Alvares, Manuel, 1526-1583, et al. / Ethiopia Minor and a geographical account of the Province of Sierra Leone : (c. 1615)
Chapter 13: The Biafar heathen, pp. 1-6 ff.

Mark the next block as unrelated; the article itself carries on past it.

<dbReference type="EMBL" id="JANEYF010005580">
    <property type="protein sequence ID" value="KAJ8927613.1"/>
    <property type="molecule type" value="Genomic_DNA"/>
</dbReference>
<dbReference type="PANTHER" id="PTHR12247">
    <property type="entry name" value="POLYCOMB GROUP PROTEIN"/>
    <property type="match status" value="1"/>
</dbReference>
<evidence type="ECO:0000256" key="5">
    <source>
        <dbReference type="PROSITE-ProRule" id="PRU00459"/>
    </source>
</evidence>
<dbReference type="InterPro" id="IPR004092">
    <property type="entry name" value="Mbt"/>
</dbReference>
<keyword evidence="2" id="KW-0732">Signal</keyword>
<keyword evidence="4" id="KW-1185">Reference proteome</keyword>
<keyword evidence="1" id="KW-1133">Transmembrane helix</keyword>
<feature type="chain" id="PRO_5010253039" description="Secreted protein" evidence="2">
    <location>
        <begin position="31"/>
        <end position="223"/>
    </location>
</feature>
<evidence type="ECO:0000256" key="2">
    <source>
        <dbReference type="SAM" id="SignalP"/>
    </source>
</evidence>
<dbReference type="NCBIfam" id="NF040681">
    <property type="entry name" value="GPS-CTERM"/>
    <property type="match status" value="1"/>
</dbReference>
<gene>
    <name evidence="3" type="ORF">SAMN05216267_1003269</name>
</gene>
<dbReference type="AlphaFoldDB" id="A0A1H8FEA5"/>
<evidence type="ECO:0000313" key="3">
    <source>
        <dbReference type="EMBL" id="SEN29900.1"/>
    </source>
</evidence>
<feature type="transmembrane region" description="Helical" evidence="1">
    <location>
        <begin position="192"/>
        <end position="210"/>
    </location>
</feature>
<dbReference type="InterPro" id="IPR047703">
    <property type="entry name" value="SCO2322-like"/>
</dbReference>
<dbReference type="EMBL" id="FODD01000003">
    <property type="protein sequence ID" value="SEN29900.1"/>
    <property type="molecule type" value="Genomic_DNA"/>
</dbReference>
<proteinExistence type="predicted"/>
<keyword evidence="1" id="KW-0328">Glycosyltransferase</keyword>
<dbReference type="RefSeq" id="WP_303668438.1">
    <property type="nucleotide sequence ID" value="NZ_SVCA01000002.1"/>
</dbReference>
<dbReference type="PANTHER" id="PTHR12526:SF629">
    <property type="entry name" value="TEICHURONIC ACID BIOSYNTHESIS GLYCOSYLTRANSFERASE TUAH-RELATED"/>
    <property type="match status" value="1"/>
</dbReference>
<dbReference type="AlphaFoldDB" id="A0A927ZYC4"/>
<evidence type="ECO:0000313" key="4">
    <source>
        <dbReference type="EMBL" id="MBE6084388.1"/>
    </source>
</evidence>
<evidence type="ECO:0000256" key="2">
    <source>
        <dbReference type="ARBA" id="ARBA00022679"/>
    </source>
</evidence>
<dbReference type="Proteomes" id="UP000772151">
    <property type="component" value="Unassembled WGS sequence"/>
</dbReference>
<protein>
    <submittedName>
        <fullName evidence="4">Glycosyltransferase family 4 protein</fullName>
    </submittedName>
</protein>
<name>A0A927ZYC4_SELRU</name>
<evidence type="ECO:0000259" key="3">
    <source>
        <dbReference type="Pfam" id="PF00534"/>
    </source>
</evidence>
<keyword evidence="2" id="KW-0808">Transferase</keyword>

I1. Chapter 13 The Biafar heathen. The location and fertility of the land and the character and industry of its inhabitants. Nothing affords a more lively proof of the benignity or otherwise of a locality than the nature, good or bad, of its inhabitants. If this principle, revealed to us by philosophical truth, is correct, then the province of the Biafar heathen is in no respect inferior to the very best of localities.(a) It is almost completely flat, though a few hills can be found in certain parts. It is pleasant and refreshing throughout on account of the breezes which visit the parts nearest the sea. It has no lack of streams or of springs of excellent water, among them those of Biguba, a long-standing Portuguese settlement. Just how favorable and healthy the climate is here, can be gathered from the doctrine which I wish to present at this point, in order that it may provide a general rule for the assessment of localities in relation to their good or bad influences (on man). For this purpose the common theory of geographical zones must be accepted, the zones being five according to she careful analysis of geographers.(b) We shall be discussing the torrid zone - so called by reason of the continual sunshine which strikes it directly (i.e. at right angles) and turns it brown, heating it up more than any other zone. To learn its characteristics, the first logical step and specific inquiry is to see whether all torrid lands are inhabited. Of this there can be no doubt, for we can be certain that there is no land which is mace unhabitable by excessive heat or undue cold. This is shown by the fact thot across the equator, which is in the middle of the torrid zone, lie a good part of Africa and Peru and many islands, such as S.Tome, Sumatra, Borneo and some of the Moluccas, all of these being inhabited lands. Correspondingly one may take it as confirmed that around the poles - the areas we call the frigid zones, each stretching 23041JI', or over 412 leagues - the cold is not so excessive that it is impossible to live there. On the contrary, it is dated by Holau Magnus, one-time archbishop of Upsala, who should be trustworthy because he came from that land and because he had penetrated to 860, writing in his Historia which describes the peoples of the North, that men live in the middle of the northern frigid (a) The lands inhabited by the Biafares belong to the patrimony of the Bijago people. (b) How to tell a site is truly healthy. And which one is. See the discussion in this chapter, notabiliter ex.sententia geographorum [especially the views of geographers].
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